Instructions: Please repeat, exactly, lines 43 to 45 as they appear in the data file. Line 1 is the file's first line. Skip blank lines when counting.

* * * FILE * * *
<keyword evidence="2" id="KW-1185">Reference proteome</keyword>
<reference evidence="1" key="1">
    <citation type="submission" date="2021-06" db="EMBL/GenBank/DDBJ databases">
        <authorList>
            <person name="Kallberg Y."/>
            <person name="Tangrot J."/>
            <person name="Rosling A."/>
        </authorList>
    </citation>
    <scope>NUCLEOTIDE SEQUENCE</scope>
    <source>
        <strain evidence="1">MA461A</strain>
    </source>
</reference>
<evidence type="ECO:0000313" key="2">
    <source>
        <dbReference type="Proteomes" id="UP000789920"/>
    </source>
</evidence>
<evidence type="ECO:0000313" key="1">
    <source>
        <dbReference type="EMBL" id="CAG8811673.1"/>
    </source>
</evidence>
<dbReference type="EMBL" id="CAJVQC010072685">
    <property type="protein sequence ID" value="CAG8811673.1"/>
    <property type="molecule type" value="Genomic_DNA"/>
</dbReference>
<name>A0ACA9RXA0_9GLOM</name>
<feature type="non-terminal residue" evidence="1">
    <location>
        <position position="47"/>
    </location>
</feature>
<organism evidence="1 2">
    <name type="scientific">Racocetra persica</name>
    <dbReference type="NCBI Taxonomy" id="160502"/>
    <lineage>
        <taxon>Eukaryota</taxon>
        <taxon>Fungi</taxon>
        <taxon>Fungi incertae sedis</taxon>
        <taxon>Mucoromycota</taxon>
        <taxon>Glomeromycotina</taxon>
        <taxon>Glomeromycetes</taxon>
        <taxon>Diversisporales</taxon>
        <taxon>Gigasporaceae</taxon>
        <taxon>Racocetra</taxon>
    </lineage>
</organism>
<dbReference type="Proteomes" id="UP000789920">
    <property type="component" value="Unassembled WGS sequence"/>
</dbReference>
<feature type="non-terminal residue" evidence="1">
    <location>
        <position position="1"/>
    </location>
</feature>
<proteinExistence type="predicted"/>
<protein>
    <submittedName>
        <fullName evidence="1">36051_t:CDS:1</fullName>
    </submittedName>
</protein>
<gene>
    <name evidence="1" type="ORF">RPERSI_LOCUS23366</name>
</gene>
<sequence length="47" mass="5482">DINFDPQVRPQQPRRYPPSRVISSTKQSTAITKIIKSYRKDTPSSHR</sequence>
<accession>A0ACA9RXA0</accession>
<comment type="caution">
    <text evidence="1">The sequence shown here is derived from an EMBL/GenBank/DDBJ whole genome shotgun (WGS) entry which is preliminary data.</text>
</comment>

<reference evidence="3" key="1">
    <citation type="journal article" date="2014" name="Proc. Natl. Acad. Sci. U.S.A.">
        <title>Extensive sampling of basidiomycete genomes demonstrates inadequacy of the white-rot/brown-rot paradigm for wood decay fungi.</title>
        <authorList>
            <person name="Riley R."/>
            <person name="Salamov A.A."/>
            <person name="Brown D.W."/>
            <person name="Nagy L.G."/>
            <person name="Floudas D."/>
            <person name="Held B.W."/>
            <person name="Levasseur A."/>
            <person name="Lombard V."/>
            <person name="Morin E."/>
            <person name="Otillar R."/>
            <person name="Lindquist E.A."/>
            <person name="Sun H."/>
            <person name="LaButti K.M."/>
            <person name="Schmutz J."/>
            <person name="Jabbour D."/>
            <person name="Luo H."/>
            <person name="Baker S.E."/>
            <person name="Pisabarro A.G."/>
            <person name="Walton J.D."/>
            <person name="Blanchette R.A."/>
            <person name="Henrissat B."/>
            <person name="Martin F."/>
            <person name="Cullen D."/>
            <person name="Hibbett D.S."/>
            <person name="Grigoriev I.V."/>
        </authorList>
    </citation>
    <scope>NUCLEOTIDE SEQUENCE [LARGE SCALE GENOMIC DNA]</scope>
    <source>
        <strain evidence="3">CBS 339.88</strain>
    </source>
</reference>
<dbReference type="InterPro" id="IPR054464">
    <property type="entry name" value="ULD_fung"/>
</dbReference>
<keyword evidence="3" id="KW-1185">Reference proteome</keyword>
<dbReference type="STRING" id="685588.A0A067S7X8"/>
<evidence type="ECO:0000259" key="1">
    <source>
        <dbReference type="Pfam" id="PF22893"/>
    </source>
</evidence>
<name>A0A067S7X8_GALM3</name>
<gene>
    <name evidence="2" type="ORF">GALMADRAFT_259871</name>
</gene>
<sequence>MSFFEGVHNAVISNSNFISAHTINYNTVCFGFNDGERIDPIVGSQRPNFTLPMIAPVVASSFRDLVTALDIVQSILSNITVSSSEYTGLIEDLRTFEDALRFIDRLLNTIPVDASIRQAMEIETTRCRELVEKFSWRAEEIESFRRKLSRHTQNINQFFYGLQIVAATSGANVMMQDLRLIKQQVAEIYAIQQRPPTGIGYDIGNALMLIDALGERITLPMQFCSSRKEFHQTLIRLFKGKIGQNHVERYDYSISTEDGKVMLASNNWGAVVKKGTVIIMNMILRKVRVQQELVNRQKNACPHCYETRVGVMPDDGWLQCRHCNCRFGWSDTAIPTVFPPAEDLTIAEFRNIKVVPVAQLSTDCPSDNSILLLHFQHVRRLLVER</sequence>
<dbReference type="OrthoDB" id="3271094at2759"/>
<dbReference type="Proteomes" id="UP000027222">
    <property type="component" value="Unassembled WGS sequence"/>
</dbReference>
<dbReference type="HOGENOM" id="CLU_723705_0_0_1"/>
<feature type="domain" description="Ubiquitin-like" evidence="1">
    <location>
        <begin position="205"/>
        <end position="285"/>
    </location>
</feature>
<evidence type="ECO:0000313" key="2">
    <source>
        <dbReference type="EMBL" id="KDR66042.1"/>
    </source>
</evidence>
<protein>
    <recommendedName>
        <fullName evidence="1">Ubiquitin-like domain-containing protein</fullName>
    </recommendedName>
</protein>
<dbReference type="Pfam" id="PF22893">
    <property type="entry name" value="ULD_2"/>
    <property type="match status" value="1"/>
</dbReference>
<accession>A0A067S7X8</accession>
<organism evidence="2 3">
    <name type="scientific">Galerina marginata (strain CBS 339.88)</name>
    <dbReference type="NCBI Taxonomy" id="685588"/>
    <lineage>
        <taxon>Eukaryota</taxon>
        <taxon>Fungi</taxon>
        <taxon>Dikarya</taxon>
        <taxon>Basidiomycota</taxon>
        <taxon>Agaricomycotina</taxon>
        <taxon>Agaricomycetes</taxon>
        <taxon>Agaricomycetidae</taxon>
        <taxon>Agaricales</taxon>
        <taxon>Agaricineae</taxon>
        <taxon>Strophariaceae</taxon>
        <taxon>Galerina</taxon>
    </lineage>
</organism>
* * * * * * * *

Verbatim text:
        <taxon>Glomeromycotina</taxon>
        <taxon>Glomeromycetes</taxon>
        <taxon>Diversisporales</taxon>